Andy had a creative side that he shared with his son in a short story he wrote about his A2 pilot fighter jacket. Andy dedicated the jacket to his son with a summary of his career written from the point of view of the jacket: “Well, my day arrived on October 16, 1945; my brand new warrior took me off the hanger and put me on – we looked in a mirror and we were so proud of each other…We were at Moore Field, Mission, Texas, where my warrior (I’ll call him Andy or Pop from here on) had just graduated from pilot training.” 14 Andy brilliantly lays out his military career from the eyes of his side kick: his jacket. Even after Andy passed on, his memory lives on through this beloved artifact. Although the story is enough to make one cry, it is the purpose of the story that is most beautiful. Andy dedicated the jacket to his son and daughter-in-law, Brian and Lisa, and gave them a story they can pass on for generations. “I am quite valuable, but from a sentimental standpoint I’m much more valuable because my warrior Pop and I have been together for 50 years. So, Andy says that I may not be sold nor ever given away – I will remain with my two new young warriors – Brian and Lisa Andrews.” The stunning pilot jacket is sported by young Andy and is pictured to the right.
When Andy retired from the Air Force he continued to implement his attitude of hard work and appreciation for his country. He drove passenger vans for disabled veterans in Colorado Springs, Colorado, for eighteen years, while he was also a practicing real estate agent He soon needed an oxygen tank to breathe in the thin Colorado air and changes needed to be made. Brian was living in Huntsville, Alabama, and encouraged his mom and dad to get an apartment close by to him and his wife Lisa. All the Andrews gave a lot of care to ensure the apartment would be perfect for Andy. Andy was looking forward to the vibrant community of other veterans he would be introduced to in Huntsville. Unfortunately, a week after moving into his apartment in Huntsville, Brian and Lisa were bringing chicken pot pie for dinner when tragedy struck. While trying to open the door to his apartment, Andy fell and broke his hip. His health declined rapidly after the emergency surgery and he did not make it through the week. Robert Joseph Andrews passed on August 3, 2013. Brian, Lisa, and Judy were devastated and left with a fully furnished, but completely empty apartment. Rather than sell all of Andy’s belongings the Andrews decided to donate them through Still Serving Veterans. Even after his death Andy was still able to make a significant impact on the community.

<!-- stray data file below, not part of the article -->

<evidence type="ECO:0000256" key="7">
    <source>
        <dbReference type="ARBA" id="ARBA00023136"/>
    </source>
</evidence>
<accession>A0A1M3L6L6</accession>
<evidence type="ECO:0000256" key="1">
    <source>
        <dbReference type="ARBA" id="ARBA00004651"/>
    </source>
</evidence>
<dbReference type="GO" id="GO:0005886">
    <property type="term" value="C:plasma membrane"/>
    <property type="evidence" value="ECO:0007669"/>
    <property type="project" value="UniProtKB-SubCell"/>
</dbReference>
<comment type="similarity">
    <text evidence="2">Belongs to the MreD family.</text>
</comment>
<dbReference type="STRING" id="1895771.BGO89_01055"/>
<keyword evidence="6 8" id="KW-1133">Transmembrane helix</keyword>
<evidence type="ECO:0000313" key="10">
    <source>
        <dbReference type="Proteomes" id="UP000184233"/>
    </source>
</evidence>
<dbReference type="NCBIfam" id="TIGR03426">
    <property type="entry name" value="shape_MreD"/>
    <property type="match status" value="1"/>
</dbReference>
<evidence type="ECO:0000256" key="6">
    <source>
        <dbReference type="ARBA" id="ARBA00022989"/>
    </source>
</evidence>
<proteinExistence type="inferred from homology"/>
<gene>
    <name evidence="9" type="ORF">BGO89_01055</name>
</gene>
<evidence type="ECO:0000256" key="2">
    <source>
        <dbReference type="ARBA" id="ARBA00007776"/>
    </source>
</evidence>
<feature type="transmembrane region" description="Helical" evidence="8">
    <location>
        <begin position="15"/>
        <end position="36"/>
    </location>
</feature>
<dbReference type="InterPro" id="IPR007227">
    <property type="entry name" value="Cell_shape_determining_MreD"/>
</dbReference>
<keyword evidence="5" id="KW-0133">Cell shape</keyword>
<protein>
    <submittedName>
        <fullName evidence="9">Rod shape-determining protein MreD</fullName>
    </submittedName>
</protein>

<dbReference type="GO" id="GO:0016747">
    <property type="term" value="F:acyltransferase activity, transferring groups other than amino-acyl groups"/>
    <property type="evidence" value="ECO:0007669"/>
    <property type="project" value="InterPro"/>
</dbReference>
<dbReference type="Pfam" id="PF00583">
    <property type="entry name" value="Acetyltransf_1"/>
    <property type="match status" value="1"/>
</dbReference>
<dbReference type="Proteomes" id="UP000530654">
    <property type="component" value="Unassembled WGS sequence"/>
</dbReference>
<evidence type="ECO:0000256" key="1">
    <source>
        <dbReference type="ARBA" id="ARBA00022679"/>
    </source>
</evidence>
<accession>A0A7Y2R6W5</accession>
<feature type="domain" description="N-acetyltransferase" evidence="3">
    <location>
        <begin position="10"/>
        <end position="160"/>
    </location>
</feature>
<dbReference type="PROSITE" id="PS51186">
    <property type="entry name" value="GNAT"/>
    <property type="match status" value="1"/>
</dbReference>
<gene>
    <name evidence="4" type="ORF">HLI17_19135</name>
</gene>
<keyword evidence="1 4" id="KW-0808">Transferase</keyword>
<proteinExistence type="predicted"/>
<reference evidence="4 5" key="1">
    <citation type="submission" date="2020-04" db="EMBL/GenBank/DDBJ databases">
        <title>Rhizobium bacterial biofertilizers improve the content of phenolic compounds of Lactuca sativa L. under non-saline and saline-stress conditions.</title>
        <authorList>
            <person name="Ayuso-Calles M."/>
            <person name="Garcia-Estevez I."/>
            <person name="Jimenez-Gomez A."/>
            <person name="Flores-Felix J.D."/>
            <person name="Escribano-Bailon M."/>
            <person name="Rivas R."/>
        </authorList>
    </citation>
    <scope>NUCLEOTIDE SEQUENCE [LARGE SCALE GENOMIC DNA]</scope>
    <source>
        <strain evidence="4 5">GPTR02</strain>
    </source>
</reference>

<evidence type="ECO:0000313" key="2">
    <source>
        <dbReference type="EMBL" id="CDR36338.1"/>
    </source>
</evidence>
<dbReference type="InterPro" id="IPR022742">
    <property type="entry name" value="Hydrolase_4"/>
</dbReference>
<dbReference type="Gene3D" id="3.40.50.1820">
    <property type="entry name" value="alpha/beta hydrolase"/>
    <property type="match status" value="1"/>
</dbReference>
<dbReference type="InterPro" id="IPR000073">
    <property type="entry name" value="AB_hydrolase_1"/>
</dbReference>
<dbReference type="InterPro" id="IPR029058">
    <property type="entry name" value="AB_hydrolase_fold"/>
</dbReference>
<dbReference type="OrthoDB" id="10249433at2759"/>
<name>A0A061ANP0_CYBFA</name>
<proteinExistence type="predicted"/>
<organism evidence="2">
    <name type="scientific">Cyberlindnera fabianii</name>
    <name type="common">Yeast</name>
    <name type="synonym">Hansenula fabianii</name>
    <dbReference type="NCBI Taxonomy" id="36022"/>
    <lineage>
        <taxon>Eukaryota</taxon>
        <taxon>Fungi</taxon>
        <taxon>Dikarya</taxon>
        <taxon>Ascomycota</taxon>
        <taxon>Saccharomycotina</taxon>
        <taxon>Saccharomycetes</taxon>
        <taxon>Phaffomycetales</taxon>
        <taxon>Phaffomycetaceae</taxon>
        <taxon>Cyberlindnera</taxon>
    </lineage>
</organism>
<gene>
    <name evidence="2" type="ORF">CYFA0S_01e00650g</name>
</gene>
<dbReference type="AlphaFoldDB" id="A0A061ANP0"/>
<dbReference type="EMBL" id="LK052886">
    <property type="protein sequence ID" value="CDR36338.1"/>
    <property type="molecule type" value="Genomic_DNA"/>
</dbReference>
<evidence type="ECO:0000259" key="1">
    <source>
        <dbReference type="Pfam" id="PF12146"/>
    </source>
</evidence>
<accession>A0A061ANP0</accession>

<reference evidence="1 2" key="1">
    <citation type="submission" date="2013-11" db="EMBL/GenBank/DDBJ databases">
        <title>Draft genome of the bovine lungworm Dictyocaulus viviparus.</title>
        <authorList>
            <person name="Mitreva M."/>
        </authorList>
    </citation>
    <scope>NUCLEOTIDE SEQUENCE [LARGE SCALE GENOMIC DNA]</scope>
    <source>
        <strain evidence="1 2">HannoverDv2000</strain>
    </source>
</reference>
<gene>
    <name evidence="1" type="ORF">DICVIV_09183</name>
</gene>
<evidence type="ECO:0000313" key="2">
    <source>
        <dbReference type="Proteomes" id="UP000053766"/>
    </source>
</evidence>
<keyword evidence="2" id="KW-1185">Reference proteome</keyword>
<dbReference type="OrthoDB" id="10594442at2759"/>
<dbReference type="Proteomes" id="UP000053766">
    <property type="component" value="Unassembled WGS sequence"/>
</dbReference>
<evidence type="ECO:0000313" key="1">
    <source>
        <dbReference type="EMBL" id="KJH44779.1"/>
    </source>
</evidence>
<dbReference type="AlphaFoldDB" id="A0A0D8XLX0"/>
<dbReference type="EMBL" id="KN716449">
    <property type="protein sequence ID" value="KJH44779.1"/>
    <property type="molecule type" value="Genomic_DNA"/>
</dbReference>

Robert Joseph Andrews had an amazing career with the Air Force. He earned over thirty decorations and awards and flew hundreds of missions. He was a pilot for thirty-one years and continued to serve his country long into retirement. His family will remember him as “a walking encyclopedia of military aviation” and continue to honor his memory. A service was held in Huntsville after his passing but he was not buried there. Andy qualified for burial at the Arlington National Cemetery but Brian believed he would be better suited and closer to family in the Black Hills. Robert ‘Andy’ Andrews is buried in the Black Hills National Cemetery where Lisa’s father is also buried. To this day Andy’s memory is carried on through his family’s donations and his dedication to this country.
Written by Sidney May